You might only be making fifty cents or a dollar per book, and you might be holding on to them for some time before they sell, but you are beating that $4 surcharge all used books are now burdened with. Since all small communities have lost book stores, you are selling to a large market of folks outside the city. Sure, it is a lot of work for a little money, but it is also location rather than skill based. Which might be just for you. Worse case, you are stuck with a bunch of twenty-five cent books to read or use as apocalypse toilet paper.
I’ll continue tomorrow.
( .Y. )
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Following. Minions are cautioned to plan their enterprise to be capable of functionality or transitional to post collapse conditions. If you are a full on mail orderReplyDelete
or internet business that can muddle along in a disfunctional but operating economy then that is o.k. but if it is all of your income source eggs in that business model basket then that can end immediately. Then there is no or little adaptation ability and you are stuck in place. Same as a storefront model, that gets beat out by internet sales or big box competitors across town. That fixed location enterprise can be emminent domained out or overun in conflicts and be behind enemy lines overnight. If you are able via zoning to be a jack of all trades type out of your domicile that may be more desirable. Like old timey codgers that have signs all down the front of his barn with all the things done by the proprietor. Like buggy whips, everything now will not be the same or applicable later or post apoc.
By definition, a paying job now will end with the collapse of the money system. All post-collapse jobs will NOT be paying but rather self-sufficiency. There will be no other model as there will be no surplus for trade. Of course, just for the practice alone having a currently paying post collapse business would be great, but how viable is a post-carbon local source business right now? Who wants the services of a thatcher? A cooper? Plus, if you have to use carbon fuel inputs, it isn't really viable practice.Delete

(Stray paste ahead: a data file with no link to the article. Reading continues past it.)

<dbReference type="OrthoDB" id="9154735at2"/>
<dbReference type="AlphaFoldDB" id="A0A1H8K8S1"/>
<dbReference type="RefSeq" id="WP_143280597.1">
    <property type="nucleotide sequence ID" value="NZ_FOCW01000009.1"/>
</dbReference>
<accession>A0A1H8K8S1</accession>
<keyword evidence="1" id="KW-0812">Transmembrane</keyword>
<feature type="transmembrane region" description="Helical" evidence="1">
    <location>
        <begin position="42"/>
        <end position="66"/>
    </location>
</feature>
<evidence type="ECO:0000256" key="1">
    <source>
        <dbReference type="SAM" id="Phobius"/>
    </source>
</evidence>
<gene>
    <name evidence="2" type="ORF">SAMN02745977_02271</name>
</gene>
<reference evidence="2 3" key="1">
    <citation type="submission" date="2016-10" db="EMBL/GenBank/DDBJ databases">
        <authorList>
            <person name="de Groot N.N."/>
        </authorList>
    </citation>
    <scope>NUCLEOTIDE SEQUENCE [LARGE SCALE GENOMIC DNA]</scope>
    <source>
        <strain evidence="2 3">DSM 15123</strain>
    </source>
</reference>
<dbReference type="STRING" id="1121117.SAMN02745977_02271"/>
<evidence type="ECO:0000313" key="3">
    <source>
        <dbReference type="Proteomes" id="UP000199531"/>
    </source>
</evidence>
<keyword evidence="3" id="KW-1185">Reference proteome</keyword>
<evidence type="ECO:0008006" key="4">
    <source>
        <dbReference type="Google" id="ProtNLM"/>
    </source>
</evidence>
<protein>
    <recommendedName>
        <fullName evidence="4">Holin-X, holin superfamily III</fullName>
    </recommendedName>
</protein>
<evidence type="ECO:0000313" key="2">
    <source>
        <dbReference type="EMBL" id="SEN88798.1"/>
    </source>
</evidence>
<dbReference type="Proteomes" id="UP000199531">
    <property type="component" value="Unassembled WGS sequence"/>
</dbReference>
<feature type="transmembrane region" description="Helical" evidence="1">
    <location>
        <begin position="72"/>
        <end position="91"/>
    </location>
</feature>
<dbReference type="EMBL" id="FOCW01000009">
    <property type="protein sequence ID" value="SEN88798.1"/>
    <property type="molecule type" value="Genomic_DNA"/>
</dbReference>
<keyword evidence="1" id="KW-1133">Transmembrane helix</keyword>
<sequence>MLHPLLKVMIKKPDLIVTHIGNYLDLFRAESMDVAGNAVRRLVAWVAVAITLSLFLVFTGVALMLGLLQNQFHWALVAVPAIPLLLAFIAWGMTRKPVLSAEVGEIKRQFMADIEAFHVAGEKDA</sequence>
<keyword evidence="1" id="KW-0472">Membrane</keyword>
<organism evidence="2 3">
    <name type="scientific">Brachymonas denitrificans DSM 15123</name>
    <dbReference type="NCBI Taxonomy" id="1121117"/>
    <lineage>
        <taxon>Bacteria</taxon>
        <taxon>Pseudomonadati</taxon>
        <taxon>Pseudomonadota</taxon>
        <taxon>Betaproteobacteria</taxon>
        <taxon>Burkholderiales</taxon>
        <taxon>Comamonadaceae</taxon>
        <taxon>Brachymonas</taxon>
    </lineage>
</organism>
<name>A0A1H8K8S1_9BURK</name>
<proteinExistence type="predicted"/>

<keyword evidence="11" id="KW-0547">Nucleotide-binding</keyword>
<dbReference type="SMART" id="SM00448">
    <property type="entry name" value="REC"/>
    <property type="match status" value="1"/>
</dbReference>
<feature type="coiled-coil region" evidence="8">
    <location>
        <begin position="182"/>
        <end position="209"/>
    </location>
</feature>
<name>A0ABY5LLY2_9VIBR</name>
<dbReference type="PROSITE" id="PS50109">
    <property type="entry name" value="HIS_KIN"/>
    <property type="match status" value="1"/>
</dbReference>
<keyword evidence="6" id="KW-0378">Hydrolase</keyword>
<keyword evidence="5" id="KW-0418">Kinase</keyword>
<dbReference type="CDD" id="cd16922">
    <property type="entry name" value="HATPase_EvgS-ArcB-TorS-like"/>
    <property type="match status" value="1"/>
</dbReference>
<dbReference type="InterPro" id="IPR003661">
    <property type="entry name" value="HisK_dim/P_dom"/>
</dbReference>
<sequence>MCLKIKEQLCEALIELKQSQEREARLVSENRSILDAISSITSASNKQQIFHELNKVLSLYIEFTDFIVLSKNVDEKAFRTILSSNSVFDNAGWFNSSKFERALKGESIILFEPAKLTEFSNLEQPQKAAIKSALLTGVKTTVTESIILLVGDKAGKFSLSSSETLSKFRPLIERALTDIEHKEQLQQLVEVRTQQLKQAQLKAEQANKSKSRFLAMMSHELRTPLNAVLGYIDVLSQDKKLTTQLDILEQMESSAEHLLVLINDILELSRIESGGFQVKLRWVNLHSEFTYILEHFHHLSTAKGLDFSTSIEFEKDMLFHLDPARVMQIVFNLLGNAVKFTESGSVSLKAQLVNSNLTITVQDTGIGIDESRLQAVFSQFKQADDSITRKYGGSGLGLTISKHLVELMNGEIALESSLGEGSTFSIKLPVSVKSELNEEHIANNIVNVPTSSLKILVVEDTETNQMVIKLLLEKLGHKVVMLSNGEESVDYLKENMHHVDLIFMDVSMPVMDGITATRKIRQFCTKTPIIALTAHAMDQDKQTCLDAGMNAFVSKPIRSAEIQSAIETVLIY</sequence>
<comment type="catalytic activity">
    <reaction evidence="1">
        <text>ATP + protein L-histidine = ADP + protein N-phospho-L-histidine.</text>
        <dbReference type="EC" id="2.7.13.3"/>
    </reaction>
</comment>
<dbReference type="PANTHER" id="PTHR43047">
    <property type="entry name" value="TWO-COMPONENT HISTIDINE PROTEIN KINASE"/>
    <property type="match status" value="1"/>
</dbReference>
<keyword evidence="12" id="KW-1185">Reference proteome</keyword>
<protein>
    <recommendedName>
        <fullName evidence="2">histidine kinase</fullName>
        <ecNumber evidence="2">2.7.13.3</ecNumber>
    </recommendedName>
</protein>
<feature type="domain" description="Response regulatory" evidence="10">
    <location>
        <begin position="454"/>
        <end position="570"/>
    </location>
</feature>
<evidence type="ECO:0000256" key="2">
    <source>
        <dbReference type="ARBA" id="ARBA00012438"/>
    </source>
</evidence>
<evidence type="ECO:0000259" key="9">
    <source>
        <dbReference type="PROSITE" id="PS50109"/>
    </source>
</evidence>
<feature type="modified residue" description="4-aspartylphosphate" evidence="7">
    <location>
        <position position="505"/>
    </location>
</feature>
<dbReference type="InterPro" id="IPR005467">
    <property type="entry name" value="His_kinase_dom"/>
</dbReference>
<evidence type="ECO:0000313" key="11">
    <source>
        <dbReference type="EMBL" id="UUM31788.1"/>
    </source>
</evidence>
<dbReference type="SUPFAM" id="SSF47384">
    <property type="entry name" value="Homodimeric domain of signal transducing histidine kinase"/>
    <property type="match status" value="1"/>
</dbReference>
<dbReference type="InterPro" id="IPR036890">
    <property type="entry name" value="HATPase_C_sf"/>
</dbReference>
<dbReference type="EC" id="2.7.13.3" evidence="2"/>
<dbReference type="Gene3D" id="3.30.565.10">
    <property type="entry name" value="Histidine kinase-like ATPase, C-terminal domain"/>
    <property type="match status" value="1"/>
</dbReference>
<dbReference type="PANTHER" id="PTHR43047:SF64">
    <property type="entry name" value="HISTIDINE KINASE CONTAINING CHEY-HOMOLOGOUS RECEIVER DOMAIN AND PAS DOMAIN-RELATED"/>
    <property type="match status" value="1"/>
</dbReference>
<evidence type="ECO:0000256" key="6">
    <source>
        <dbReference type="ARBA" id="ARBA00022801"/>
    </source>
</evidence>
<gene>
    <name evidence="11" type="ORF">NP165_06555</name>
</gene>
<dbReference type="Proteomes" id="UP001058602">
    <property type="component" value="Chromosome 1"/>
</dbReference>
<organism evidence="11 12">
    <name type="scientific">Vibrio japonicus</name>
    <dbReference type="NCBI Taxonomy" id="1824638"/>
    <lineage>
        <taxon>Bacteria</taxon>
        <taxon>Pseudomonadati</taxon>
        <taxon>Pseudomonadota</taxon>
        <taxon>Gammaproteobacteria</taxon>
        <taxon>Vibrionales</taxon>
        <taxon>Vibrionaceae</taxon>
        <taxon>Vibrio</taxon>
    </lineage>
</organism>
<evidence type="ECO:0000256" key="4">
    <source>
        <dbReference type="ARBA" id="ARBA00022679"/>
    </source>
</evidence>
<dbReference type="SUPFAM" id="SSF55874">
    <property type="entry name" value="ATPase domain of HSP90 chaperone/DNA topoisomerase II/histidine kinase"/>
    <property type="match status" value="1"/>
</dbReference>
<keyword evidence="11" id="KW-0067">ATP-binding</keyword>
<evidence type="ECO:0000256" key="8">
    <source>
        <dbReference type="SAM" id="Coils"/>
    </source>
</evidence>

That's a narrow way of looking at it Jim. You're jumping from now to 17th century in one big step and not thinking of all the little steps in between.Delete
I've never done coopering or thatching but I do have long term and recent experience in other things that lead in that direction. I have carpentry and woodworking experience and tools and I have farming and gardening experience and tools. It would be easier for me to learn coopering and thatching than say, an office boi who's big skill is resetting his gadgets and downloading all new apps.
As with any goal, the target should be big, and include all the little steps to get to it. Rationally, it's all the little steps that "might" make the target real, and not the other way around.
The key in all long term ventures is to choose wisely and only things you really enjoy. If you don't enjoy them you won't want to do them and you'll eventually fail, probably sooner than later. Start today! Because today if the first day in the rest of your life.
You are looking at it from a Stairstep Collapse viewpoint and mine is a Waterfall Collapse. We are both right from our universe. I'm just looking at the economic system to crash hard and fast and first. I hope I'm wrong. We aren't just talking a job or a skill but combining them, yes?Delete
“Should I have gone to college or into the trades for a more secure career? I thought I was going into law enforcement, and then I thought I could make a go of it in retail management, but both are really a young man’s game so now I’m left at the end of a working life with little skills.”ReplyDelete
The thing that I think that most white dude’s don’t realize is that in practical terms, you really only have about a 20 year window in which you are guaranteed to earn an income (And no, I’m not referring to you self employed types, or the dude that graduated from MIT at the top of his class with a degree in electrical engineering, I’m talking about the majority of us). Unless you are exceptional in your chosen field, affirmative action hirelings will take priority over you every time. Once you get into your 40’s, should you find yourself suddenly unemployed, all bets are off. That’s why if you are gainfully employed well into you 40’s, 50’s, 60’s, etc, it’s okay to look around at your options, but never quit that job unless you have another one lined up to replace it. (And yes, I know all of this from personal experience).